BY JESSICA GELT
LOS ANGELES TIMES (TNS)
LOS ANGELES—She found her inspiration in the overnight violence report sent every morning to her husband, a district leader for the Chicago public school system. It cataloged students who had been shot, stabbed and killed the night before.
Jacquie Gering said her husband wore that weight on his shoulders, and that they would watch the news, and the kids in those reports were never mentioned. She felt profoundly disturbed, so Gering did what she does best. She made a quilt.
It featured a 5-foot tall black handgun with blood dripping out of its muzzle and pooling beneath its trigger. She titled her quilt, “Bang You’re Dead.” She put the quilt on her blog and wrote that it was not meant to be humorous. It was meant to be final.
The finality of death, whether at the hands of a police officer or a rogue armed citizen, is at the heart of some striking quilts on display at QuiltCon West in Pasadena through Feb. 21. These quilts are a rarity at the show, where nearly 10,000 people from 49 states and 15 countries came largely to see more traditional designs. But work centered on racial inequality and the violence rooted in racism signals the strength of a modern quilt movement, which emphasizes individual feelings and experiences.
These quilt artists are using “their needle and thread to prick the consciousness of the people,” says Marsha MacDowell, professor at Michigan State University, curator of folk arts at MSU Museum and author of a forthcoming book about quilts and human rights.
MacDowell points out that textiles have long served this purpose. In the 19th century and early 20th century, quilting provided some women’s only voice, resulting in quilts that championed women’s suffrage and Fannie B. Shaw’s “Prosperity Is Just Around the Corner,” whose imagery depicted optimism at the height of the Great Depression. Decades later the massive AIDS Memorial Quilt made its statement in 1987 on the National Mall in Washington, D.C.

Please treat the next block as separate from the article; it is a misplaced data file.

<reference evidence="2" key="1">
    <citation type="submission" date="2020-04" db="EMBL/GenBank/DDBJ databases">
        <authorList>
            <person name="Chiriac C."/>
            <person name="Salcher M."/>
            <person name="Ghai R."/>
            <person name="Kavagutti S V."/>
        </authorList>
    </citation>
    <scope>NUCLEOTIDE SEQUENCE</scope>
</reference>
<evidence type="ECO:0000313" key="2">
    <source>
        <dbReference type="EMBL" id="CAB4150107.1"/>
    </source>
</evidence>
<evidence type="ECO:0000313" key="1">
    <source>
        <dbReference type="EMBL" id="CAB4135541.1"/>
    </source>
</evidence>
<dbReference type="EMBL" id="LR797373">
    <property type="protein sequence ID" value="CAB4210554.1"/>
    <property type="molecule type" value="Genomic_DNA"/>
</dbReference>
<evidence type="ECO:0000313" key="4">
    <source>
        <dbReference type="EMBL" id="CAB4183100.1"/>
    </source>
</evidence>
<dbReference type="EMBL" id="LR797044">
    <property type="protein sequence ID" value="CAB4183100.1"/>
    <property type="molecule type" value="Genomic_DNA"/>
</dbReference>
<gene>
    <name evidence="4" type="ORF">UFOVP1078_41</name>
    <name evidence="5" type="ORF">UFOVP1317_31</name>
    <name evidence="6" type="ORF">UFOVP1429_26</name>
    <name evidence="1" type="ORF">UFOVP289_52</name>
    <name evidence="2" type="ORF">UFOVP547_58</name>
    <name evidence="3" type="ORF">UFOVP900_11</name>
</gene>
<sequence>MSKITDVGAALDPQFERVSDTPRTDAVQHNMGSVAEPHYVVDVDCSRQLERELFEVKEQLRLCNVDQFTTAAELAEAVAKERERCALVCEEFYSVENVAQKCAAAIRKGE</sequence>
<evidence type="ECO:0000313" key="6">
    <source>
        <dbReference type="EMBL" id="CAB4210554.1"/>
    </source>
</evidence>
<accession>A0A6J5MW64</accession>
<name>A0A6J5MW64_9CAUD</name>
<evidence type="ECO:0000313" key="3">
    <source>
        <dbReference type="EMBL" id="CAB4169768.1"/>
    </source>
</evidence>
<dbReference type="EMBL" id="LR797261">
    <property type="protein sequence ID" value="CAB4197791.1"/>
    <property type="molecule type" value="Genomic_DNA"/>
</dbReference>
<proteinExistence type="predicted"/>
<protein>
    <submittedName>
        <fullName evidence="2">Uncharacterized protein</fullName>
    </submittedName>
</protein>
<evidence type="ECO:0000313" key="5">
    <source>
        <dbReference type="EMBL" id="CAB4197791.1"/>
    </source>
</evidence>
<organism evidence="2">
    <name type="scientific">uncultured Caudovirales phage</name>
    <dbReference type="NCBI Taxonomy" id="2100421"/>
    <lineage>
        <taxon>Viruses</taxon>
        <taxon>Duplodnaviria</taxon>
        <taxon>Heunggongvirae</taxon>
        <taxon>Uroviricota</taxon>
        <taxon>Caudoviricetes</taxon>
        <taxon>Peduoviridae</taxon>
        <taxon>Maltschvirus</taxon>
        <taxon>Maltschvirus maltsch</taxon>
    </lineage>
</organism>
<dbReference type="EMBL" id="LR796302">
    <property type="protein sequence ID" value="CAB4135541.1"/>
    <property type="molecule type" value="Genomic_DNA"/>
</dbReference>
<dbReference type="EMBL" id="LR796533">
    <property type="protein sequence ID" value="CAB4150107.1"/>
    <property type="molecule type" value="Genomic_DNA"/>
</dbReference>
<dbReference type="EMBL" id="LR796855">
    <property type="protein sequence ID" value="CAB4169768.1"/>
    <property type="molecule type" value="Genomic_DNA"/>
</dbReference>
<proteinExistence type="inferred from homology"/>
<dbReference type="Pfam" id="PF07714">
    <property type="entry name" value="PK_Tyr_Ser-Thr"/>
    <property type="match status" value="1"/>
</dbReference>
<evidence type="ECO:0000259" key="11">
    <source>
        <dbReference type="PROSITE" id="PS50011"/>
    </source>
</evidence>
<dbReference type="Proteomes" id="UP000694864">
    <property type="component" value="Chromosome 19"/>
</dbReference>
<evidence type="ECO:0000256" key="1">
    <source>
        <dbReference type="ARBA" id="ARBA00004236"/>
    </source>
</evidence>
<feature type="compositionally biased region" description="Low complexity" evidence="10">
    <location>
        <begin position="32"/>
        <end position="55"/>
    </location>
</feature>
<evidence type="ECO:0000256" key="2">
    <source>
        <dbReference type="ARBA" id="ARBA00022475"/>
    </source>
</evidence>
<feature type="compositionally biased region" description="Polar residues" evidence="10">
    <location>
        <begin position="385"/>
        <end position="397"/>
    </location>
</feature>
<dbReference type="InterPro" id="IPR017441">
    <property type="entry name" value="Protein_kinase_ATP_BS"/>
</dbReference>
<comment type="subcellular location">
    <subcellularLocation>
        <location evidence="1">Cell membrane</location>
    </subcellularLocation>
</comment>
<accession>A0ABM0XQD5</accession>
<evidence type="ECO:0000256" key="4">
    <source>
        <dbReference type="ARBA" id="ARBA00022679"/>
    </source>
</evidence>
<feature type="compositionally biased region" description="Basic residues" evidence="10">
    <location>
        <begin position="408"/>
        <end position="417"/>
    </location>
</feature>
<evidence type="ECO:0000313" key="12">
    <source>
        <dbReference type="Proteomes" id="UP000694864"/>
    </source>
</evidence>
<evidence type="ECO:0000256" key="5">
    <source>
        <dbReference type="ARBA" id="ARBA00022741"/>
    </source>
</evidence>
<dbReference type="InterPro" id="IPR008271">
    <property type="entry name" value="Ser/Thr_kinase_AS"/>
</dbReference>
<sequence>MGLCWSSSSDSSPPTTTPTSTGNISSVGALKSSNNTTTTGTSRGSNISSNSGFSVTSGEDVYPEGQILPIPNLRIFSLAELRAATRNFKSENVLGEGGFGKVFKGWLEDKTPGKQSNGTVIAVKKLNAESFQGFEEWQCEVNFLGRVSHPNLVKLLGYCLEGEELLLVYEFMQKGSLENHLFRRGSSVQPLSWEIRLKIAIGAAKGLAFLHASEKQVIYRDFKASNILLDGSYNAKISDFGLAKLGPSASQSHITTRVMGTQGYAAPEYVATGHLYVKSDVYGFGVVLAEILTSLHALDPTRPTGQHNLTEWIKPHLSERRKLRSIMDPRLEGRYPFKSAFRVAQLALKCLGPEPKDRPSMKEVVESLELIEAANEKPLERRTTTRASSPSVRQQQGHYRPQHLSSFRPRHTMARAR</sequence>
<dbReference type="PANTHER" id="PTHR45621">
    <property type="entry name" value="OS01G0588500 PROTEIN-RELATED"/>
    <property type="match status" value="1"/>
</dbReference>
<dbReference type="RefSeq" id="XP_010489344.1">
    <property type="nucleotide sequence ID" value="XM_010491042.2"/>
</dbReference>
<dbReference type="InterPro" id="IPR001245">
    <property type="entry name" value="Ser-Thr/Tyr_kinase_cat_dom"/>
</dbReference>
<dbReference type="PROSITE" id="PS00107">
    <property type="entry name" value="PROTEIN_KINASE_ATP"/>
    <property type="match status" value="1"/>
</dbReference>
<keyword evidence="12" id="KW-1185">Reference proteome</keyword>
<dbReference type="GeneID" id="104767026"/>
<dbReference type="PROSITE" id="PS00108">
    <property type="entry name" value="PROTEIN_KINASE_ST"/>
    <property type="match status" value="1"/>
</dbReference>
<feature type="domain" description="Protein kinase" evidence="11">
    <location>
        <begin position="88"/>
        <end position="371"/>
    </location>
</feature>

Recently, however, heightened interest in the art of quilt making has mixed with nationwide protests over social injustice. Add the Internet and you’ve got explosive results.
Blogs with titles such as Subversive Stitchers and organizations like QuiltForChange.org are gaining traction, as are community-driven efforts, including the Lynch Quilts Project spearheaded by LaShawnda Crowe Storm. Its mission is to examine the “history and ramifications of racial violence in the United States,” and its quilts feature gut-punching images from some of America’s darkest days. In another sign of how much the quilting world has cracked open, last year the Craft & Folk Art Museum in Los Angeles staged “Man-Made: Contemporary Male Quilters.”
“The quilting world can be conservative, politically speaking,” says quilter Chawne Kimber, 45, adding that the Internet brought powerfully diverse voices into the fold. Kimber’s QuiltCon offering is “The One for Eric” and features the tragic last words of Eric Garner, the African-American man killed on Staten Island by an apparent police chokehold. “I can’t breathe” is quilted over and over again, in white block letters on a black background.
When QuiltCon opened Feb. 18, “The One for Eric” won first prize in the improvisational piecing category. When Gering, who is chairwoman of the Modern Quilt Guild, announced the win, she could barely conceal her tears.
Message through fabric
An early retiree from the tech world, quilter Karen Maple stitched a quilt titled “Black Lives Matter” emblazoned with the word “Black” in all capital letters written backward over a Confederate flag after last summer’s church shooting in Charleston, S.C.
“The goal is to make that quilt’s message break through the fabric,” Maple says. “And what I like about being able to display it at a quilt show is that so many people are going who are not expecting it. If you affect one of those people with thoughts about racism, maybe it will touch their heart.”